X-ray absorption by ionized oxygen in ASCA spectra of the infrared quasar IRAS 13349+2438

W. N. Brandt, S. Mathur, C. S. Reynolds, M. Elvis

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Abstract

We present evidence for X-ray absorption by ionized oxygen in ASCA spectra of the prototype infrared quasar IRAS 13349+2438. This powerful (Lbol ≥ 2 × 1046 erg s-1) quasar was studied in detail with ROSAT, and the combination of the X-ray data and optical/near-infrared spectropolarimetry strongly suggested the presence of a dusty ionized ('warm') absorber along the line of sight to the central X-ray source. The ASCA spectra, in contrast to an earlier claim, show evidence for ionized oxygen edges, and the presence of such edges appears to provide the most physically plausible interpretation of the data. Thus, the ASCA spectra support the dusty warm absorber hypothesis. The ASCA data also allow the physical properties of the warm absorber to be constrained far better than before. A one-zone warm absorber model indicates the ionized column to be in the range (2-6) × 1021 cm-2, and it gives an ionization parameter of ξ=31-21+21 erg cm s-1. The dusty warm absorber appears to have a density of ≲3 × 108 cm-3, and it is probably located outside the broad-line region. The dust in the warm absorber does not appear to have been heavily sputtered or destroyed via other means. Based on the ASCA fitting, we suggest that ultraviolet absorption lines from the warm absorber may be detectable and discuss how they can be used to further constrain the warm absorber properties. We compare and contrast the X-ray properties of IRAS 13349+2438 with those of broad absorption line quasars. We comment on the steep > 2 keV continuum of IRAS 13349+2438 and examine the relevance to some models of radiative Fe II formation.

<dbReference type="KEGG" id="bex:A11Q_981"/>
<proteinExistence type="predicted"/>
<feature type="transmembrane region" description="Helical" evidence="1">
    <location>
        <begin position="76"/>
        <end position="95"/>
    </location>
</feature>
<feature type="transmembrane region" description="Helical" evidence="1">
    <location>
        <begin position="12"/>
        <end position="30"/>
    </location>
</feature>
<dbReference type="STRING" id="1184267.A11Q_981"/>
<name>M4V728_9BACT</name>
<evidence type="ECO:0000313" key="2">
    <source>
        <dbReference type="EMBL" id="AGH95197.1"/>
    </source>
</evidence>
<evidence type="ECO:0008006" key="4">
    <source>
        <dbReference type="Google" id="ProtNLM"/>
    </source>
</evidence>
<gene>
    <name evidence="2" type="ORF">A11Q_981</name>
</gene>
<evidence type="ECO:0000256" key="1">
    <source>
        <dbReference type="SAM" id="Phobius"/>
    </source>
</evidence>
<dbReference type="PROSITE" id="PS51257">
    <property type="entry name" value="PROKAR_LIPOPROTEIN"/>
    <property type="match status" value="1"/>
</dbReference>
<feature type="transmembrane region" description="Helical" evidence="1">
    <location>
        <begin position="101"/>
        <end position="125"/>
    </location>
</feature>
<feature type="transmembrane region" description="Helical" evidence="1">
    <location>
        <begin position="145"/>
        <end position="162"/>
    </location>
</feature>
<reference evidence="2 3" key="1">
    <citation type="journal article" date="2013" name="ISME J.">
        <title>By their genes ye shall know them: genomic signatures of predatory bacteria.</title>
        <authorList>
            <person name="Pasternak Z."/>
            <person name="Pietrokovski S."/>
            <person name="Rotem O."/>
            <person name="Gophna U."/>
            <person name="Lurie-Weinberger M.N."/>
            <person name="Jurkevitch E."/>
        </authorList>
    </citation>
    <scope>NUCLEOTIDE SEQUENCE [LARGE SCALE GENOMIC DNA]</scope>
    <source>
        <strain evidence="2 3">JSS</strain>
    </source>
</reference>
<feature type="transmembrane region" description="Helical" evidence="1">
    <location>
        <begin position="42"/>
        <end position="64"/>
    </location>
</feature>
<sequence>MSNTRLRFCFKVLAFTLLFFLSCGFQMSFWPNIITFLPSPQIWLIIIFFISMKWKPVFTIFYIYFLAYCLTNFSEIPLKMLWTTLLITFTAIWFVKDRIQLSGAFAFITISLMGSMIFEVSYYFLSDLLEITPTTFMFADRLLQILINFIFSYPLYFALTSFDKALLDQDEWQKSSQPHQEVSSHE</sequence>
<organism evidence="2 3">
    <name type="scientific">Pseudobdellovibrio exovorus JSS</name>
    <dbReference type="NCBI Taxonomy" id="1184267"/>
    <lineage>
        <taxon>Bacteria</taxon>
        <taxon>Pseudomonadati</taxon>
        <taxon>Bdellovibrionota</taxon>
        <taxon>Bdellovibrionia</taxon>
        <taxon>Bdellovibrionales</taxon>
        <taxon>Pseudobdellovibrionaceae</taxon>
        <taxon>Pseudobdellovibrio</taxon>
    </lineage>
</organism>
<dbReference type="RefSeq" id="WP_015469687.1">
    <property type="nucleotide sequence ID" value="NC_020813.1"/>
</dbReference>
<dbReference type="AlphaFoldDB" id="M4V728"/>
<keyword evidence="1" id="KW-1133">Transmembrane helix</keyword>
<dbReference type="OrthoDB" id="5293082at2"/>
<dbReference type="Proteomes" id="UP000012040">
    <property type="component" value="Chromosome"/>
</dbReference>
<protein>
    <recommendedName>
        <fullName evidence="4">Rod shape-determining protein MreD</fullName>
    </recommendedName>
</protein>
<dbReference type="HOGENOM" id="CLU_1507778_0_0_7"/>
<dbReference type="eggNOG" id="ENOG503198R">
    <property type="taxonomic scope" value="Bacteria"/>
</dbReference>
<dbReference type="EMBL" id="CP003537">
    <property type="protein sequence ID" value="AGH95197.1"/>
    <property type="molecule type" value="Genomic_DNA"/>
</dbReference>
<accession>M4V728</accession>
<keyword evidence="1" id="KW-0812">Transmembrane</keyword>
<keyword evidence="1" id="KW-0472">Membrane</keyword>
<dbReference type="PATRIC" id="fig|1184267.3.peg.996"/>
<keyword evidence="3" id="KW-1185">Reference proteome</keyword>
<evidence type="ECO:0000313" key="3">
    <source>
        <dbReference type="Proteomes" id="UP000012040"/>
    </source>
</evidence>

Original languageEnglish (US)
Pages (from-to)407-413
Number of pages7
JournalMonthly Notices of the Royal Astronomical Society
Volume292
Issue number2
DOIs
StatePublished - 1997

All Science Journal Classification (ASJC) codes

  • Astronomy and Astrophysics
  • Space and Planetary Science

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